Then there’s the so-called “revolving doors” practice, in which government advisors move to lucrative contracts in the private sector, often after providing advice that changes government policy in favour of their new employer. Mr Morris’s motion noted that “at least five former advisors to the Prime Minister and the Chancellor of the Exchequer are now working for lobbying firms with private healthcare clients”.

This is a corrupt practice – the firms gain an unfair advantage because they have, if you like, a spy in government manipulating affairs to their advantage. Nothing is done about this at the moment, nor will the Labour proposal change that situation – but we will all be able to see who the spies are.

It would probably be advisable for a future Labour government to put powers in place to reverse any change in the law due to corrupt advice intended to engineer a commercial advantage to a private company. Restricting the movement of government employees to other jobs would be problematic, but if it is known that any changes they effect will be reversed after such a move, then the exercise would become pointless.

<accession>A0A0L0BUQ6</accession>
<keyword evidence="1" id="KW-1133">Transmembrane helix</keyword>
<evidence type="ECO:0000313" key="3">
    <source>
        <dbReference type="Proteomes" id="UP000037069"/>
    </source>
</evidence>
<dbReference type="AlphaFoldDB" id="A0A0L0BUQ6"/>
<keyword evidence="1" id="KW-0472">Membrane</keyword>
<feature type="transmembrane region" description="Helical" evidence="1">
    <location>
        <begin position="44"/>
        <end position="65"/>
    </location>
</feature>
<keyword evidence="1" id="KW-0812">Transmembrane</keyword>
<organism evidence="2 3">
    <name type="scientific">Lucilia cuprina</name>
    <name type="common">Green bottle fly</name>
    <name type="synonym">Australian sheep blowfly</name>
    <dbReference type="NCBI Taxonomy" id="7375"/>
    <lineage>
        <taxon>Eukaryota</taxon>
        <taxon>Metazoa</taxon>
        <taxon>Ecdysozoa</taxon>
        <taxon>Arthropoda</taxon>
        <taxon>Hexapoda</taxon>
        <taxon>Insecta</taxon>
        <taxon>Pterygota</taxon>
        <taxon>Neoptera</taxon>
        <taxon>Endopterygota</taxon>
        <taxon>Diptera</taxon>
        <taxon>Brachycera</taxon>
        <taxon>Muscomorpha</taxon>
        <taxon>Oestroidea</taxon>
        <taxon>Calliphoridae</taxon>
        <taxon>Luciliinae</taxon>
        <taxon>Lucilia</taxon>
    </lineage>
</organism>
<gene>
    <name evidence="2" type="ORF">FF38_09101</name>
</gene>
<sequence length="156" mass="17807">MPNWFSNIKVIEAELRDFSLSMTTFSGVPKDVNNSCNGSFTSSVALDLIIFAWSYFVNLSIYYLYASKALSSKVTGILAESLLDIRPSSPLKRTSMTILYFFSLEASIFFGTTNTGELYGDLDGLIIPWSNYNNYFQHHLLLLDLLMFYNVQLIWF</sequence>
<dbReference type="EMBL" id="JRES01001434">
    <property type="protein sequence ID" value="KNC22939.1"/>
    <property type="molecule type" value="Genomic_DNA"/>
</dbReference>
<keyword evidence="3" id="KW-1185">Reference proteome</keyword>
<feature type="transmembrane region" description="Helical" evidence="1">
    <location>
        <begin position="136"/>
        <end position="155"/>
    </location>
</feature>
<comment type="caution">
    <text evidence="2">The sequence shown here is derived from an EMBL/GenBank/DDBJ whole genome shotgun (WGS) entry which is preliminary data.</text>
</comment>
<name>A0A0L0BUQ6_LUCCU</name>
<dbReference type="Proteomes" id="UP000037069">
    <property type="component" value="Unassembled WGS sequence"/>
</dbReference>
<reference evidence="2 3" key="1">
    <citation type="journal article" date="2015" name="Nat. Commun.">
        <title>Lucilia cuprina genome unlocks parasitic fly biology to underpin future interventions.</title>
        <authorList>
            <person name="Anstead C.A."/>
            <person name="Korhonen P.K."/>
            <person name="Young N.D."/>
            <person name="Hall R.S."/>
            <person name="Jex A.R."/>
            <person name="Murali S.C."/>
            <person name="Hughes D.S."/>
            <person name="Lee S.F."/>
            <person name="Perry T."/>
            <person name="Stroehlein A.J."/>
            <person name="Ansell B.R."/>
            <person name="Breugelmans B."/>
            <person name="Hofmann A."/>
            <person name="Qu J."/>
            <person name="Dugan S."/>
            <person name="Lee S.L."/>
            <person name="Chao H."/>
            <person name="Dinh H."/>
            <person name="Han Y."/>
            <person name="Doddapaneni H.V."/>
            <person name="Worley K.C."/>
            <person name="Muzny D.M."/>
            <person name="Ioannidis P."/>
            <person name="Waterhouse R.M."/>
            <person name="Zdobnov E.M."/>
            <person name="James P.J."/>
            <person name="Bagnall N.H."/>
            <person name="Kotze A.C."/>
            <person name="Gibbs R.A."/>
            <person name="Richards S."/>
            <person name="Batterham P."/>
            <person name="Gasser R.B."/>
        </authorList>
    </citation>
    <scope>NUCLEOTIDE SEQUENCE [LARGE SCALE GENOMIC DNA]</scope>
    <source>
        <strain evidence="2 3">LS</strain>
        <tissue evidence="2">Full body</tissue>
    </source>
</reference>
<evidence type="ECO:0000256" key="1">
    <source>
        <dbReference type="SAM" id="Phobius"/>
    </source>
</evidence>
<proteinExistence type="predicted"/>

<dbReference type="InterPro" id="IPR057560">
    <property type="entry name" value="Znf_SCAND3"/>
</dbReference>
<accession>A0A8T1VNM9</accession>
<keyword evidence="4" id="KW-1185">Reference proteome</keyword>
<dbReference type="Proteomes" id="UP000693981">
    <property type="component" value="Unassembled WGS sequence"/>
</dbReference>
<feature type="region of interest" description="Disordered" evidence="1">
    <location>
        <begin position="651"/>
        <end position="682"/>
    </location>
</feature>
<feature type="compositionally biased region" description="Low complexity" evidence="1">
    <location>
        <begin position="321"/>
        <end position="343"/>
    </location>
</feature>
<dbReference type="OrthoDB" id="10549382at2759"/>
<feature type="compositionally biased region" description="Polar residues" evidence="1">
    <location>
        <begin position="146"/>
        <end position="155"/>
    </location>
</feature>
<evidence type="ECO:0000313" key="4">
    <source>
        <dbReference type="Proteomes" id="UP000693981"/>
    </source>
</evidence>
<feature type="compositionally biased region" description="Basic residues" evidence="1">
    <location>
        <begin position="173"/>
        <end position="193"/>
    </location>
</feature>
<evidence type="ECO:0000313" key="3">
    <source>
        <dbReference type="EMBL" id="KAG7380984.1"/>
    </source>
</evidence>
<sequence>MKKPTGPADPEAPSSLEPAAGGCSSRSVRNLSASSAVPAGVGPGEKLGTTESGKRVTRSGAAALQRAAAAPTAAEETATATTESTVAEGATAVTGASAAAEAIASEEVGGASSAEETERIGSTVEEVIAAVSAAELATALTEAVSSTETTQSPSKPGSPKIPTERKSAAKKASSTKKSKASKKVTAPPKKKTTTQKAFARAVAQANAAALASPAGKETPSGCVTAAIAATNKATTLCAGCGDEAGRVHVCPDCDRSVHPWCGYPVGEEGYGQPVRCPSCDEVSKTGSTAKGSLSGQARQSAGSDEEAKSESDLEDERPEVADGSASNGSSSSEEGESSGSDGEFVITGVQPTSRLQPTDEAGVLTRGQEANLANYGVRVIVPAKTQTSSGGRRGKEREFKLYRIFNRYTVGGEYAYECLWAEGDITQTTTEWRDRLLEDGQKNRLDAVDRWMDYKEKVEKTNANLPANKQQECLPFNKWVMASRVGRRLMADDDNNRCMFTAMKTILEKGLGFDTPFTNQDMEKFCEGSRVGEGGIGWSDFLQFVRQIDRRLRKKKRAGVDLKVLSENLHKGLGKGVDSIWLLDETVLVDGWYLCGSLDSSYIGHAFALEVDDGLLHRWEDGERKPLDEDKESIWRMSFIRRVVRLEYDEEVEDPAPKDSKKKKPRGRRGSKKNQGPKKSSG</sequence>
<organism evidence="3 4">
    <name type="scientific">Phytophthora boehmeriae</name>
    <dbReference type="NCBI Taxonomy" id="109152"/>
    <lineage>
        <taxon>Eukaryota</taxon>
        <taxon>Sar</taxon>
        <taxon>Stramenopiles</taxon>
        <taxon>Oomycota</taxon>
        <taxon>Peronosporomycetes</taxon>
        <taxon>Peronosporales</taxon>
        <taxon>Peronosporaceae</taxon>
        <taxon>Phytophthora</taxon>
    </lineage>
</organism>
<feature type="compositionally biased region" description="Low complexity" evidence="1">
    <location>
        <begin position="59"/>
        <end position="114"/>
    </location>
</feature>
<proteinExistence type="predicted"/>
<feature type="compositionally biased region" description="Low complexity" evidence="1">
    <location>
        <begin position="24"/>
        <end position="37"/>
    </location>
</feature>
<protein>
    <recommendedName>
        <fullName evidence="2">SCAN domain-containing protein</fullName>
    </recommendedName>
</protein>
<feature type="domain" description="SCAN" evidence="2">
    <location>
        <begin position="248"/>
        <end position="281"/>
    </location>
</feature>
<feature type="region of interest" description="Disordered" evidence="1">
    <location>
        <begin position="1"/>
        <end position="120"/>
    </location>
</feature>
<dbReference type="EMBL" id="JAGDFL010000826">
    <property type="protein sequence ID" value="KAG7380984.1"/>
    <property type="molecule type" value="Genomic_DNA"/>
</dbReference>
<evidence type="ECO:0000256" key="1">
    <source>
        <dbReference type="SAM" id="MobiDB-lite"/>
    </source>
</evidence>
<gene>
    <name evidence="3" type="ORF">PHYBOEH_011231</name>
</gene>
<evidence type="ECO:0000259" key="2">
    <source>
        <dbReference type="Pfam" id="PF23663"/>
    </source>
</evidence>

Companies would not be able to pay a person to influence the government while they remained in the taxpayers’ employ, as this would be a clear case of bribery and corruption.

A previous VP article on this subject mentioned the idea of the level playing field – and Labour is to be praised for producing policies intended to restore that principle to government in the face of Conservative and Liberal Democrat efforts to skew the field in favour of their corporate chums.

And the corporates themselves? Well, their bosses are likely to be furious and it’s possible that all kinds of threats will come in Labour’s direction.

That’s fine. A Labour government can take any such complaint in stride by launching a programme to revise government tax strategy with regard to corporates, and bring any complaining company to the top of the list.